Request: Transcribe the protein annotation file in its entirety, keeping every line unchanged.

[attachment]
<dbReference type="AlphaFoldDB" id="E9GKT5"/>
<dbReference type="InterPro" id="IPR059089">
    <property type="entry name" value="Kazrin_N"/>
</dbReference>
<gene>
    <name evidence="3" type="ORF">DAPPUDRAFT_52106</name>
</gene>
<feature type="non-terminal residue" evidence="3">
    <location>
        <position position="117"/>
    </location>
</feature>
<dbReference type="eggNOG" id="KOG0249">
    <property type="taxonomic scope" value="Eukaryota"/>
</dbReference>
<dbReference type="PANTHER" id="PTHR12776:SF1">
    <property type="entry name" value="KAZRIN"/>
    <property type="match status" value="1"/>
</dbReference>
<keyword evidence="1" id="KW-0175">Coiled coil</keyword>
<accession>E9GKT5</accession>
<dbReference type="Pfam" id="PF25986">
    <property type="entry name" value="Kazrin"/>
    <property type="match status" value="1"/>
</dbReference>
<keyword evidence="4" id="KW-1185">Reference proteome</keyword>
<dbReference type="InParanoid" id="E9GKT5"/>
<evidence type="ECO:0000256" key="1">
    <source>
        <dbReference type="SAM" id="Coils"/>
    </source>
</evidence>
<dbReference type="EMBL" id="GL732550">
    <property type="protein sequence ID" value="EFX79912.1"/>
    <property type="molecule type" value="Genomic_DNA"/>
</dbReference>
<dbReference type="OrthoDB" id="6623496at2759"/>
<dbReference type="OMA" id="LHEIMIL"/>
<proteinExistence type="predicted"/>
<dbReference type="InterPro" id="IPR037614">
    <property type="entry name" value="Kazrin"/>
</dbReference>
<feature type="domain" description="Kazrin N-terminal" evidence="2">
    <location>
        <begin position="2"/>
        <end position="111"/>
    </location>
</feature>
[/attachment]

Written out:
<dbReference type="AlphaFoldDB" id="E9GKT5"/>
<dbReference type="InterPro" id="IPR059089">
    <property type="entry name" value="Kazrin_N"/>
</dbReference>
<gene>
    <name evidence="3" type="ORF">DAPPUDRAFT_52106</name>
</gene>
<feature type="non-terminal residue" evidence="3">
    <location>
        <position position="117"/>
    </location>
</feature>
<dbReference type="eggNOG" id="KOG0249">
    <property type="taxonomic scope" value="Eukaryota"/>
</dbReference>
<dbReference type="PANTHER" id="PTHR12776:SF1">
    <property type="entry name" value="KAZRIN"/>
    <property type="match status" value="1"/>
</dbReference>
<keyword evidence="1" id="KW-0175">Coiled coil</keyword>
<accession>E9GKT5</accession>
<dbReference type="Pfam" id="PF25986">
    <property type="entry name" value="Kazrin"/>
    <property type="match status" value="1"/>
</dbReference>
<keyword evidence="4" id="KW-1185">Reference proteome</keyword>
<dbReference type="InParanoid" id="E9GKT5"/>
<evidence type="ECO:0000256" key="1">
    <source>
        <dbReference type="SAM" id="Coils"/>
    </source>
</evidence>
<dbReference type="EMBL" id="GL732550">
    <property type="protein sequence ID" value="EFX79912.1"/>
    <property type="molecule type" value="Genomic_DNA"/>
</dbReference>
<dbReference type="OrthoDB" id="6623496at2759"/>
<dbReference type="OMA" id="LHEIMIL"/>
<proteinExistence type="predicted"/>
<dbReference type="InterPro" id="IPR037614">
    <property type="entry name" value="Kazrin"/>
</dbReference>
<feature type="domain" description="Kazrin N-terminal" evidence="2">
    <location>
        <begin position="2"/>
        <end position="111"/>
    </location>
</feature>